In the gun debate there are only two sides to choose from. Either you stand with those who hold the Second Amendment sacred or with those that believe guns are the root of all evil. There is no area of grey, no exceptions, no alternatives and no fences on which to stand. The choice is simple, you either get on the bus or you get off. In her dynamic and necessary world premiere at Victory Gardens Theater, Sarah Gubbins has graciously chosen to get off.
Through the lives of Taylor (Kelli Simpkins), her girlfriend Izzie (Patrese D. McClain) and her brother Frank (Mike Tepeli), Gubbins demands that we closely examine the flawed two-tiered system of the gun debate and realize it’s not that straightforward.
Taylor, an attorney, comes home from work to find her brother Frank in her apartment. Frank is funny, charismatic, a great fixer… in his own mind at least. He leads with greatest of intentions. It’s those intentions that win him the compassion of Izzie. Izzie believes that Frank’s fixer-or-not-so-fixer skills can help them before the walk-through of the condo they are attempting to sell.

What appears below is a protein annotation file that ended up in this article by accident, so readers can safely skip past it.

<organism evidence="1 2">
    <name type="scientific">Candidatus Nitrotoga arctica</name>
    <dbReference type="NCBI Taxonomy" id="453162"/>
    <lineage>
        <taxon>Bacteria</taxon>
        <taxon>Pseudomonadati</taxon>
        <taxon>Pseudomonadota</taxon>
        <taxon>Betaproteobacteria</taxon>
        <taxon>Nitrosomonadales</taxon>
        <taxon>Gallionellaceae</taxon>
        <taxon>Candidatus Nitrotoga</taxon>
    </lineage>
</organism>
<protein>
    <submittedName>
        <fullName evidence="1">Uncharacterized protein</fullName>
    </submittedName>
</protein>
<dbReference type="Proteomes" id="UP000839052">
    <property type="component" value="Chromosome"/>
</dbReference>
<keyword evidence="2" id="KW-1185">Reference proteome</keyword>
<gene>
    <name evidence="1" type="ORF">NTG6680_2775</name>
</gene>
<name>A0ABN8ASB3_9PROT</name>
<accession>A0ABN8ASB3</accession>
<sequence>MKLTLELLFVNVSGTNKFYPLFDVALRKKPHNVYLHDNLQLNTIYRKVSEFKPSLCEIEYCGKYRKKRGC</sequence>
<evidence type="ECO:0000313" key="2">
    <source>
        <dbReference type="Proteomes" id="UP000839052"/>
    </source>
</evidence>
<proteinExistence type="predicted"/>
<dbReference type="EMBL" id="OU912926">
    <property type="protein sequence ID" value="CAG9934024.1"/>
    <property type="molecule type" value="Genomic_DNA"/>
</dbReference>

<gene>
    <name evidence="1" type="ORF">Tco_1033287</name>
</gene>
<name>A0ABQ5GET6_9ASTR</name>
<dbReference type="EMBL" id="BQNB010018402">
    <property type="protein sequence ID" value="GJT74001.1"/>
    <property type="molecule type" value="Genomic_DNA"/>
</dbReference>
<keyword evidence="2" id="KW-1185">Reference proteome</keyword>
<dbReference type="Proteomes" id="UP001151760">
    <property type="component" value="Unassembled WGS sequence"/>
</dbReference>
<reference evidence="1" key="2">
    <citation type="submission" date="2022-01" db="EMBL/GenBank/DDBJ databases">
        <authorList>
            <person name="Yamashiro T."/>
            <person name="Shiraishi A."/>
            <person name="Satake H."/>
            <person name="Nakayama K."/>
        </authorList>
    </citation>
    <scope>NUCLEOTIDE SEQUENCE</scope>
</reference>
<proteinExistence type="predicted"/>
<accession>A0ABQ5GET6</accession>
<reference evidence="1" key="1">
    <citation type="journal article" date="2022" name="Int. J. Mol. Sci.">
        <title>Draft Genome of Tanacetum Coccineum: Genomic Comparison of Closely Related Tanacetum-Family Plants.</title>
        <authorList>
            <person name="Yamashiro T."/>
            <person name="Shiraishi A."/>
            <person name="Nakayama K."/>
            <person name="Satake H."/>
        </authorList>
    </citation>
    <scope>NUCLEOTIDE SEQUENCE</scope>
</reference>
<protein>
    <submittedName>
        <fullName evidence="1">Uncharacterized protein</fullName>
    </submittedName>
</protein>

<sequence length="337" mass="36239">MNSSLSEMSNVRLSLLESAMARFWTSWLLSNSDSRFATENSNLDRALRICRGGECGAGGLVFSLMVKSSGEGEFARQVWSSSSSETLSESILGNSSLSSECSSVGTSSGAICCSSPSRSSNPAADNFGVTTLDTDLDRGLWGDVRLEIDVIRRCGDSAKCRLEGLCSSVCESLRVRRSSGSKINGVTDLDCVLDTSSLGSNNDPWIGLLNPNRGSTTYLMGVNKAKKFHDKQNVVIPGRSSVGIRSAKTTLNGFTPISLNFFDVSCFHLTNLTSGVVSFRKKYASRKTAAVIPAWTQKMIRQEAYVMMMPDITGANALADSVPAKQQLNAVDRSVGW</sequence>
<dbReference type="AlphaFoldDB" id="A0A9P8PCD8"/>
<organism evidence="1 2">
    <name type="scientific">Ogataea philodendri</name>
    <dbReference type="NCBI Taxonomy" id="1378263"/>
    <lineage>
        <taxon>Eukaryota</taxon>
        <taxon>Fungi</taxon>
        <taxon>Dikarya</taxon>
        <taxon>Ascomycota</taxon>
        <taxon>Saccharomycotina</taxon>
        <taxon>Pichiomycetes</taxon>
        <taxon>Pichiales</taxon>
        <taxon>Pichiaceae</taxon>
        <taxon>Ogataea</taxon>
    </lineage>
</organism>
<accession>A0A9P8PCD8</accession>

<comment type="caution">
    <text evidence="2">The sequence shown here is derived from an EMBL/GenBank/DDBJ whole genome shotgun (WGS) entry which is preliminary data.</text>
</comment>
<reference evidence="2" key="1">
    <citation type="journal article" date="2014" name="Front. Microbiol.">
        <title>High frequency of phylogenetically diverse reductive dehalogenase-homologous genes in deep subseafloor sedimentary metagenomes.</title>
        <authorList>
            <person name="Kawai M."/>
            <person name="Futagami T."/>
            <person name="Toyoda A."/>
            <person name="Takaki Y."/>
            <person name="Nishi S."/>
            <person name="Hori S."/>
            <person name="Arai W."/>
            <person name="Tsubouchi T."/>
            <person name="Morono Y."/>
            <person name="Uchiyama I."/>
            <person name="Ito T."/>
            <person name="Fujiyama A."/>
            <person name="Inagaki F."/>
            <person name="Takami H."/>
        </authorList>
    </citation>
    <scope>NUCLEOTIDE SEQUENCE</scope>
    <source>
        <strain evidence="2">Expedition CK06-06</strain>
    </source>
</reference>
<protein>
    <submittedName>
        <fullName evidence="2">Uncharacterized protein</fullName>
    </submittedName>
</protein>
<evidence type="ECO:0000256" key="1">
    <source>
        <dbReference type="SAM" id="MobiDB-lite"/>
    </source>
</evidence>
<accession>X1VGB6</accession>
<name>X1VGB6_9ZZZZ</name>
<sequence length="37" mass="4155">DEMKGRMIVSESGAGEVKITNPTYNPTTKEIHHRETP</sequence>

It is then we begin to learn of the larger issue. There is an ex-Marine neighbor who passive-aggressively terrorizes Izzie with his constantly barking dog and loud video games as well as his brandishing of firearm literature in the lobby. After Izzie explains her deep frustration and fear about this neighbor to Frank, he suggests that she has to protect herself. He offers to sell her a gun. Being a gun violence activist, there is a moral dilemma she struggles with. It is at the point of that transaction that the play’s true message and heart peeks through.
Under the airtight direction of Joanie Schultz and with praiseworthy performances from the entire cast, Gubbins masterfully uses simplicity to make us question the side we thought we so confidently stood. (Loy Webb)
Victory Gardens Theater, 2433 North Lincoln, (773)871-3000, victorygardens.org, $15-$60. Through March 13.